Travel also lets you see how other cultures – okay, western cultures – dress.

    When I spent a few weeks in Texas some years back, I was struck by how many of the men there wore cowboy hats. I also observed that a lot of the younger Latino men were fond of flashy jewellery, particularly big silver chains with equally big silver charms hanging off them (a particularly impressive example of the latter thing I saw was a scorpion). I really liked that particular look; I tend to like anything eye-catching, be it worn by males or females.

  4. Zosimus: Television, always an accurate portal into society and culture (!) 🙂 The UK is very green: lots of trees, rolling hills – or rolling flats in the case of Lincolnshire or Norfolk 🙂 – and when it isn't… it feels, to an ex-countryboy at least, kind of wrong. I like urban areas, but there needs to be greenry. The constant roll of concrete is weary on the soul.

    If you do come across, please, do take the chance to leave London and go for a proper wander. The Lake District is very nice and there's a lot to be said by hiring a car and just making your own way around these isles. I think avoiding the motorways – while slower – will let you see more of the country and its people. Some of it will be great, other bits, not so.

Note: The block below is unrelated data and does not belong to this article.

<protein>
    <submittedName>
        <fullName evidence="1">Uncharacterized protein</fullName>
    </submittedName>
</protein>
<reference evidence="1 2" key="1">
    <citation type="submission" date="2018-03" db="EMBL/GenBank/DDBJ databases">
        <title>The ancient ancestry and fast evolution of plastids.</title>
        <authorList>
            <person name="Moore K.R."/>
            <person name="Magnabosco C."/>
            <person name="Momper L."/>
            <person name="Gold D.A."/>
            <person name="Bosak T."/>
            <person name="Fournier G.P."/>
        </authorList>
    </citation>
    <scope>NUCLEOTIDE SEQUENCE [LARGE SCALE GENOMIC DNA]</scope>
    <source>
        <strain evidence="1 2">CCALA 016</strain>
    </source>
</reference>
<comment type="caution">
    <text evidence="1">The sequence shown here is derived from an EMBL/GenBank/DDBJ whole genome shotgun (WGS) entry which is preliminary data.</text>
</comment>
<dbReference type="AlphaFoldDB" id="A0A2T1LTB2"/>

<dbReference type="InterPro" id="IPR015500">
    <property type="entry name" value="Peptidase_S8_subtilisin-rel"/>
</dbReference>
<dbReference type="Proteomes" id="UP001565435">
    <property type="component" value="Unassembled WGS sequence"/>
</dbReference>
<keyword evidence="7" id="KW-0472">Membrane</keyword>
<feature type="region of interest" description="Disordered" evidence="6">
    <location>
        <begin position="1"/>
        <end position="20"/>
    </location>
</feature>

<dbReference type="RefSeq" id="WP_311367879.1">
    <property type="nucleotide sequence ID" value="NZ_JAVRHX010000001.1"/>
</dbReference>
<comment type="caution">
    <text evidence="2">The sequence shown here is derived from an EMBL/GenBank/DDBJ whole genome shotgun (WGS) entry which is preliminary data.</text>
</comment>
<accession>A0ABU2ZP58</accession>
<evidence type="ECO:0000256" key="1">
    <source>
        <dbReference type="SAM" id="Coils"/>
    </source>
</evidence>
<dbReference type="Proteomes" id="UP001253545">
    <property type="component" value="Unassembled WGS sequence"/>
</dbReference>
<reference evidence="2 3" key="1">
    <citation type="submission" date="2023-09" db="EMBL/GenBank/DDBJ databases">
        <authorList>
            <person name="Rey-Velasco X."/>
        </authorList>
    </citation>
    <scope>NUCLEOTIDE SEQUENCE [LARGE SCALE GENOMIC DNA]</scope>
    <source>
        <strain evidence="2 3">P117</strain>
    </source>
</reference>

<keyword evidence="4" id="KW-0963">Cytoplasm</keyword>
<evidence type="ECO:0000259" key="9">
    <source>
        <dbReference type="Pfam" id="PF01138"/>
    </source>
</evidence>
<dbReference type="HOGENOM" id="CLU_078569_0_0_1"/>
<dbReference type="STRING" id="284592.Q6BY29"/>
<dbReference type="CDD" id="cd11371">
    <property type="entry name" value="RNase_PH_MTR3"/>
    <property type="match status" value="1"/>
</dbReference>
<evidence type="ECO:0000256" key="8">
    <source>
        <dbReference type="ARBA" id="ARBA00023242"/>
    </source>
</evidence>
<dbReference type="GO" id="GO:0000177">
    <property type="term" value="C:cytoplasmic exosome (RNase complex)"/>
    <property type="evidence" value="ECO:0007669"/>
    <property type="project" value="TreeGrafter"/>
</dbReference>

Texas.. Yes, that surprised me too… at least it did in Arizona, we didn't make it as far as Texas. 🙂 I suppose they are like hats + corks or flat caps in the north: you don't expect to see people wearing them, yet they do…. with gusto! 🙂

  5. Thanks for the travel advice. I've a younger brother who went to the UK around the time he turned 21 (in part because he really did not want people back home throwing him a party or otherwise making a fuss over him on his birthday), and he pretty much just wandered all over the country with no real itinerary in mind. He liked the place a lot, and ideally would like to live and work there one day.

    Glad to hear that, if nothing else, the portrayal of England as green is accurate. I often marvel at the fact that there is still so much unspoilt countryside there, given that it's a relatively small place with a lot of people living in it!

    As for your mention of Arizona, I saw a bit of that state while travelling by train from LA to Texas. As I recall, there were a lot of cacti there. 🙂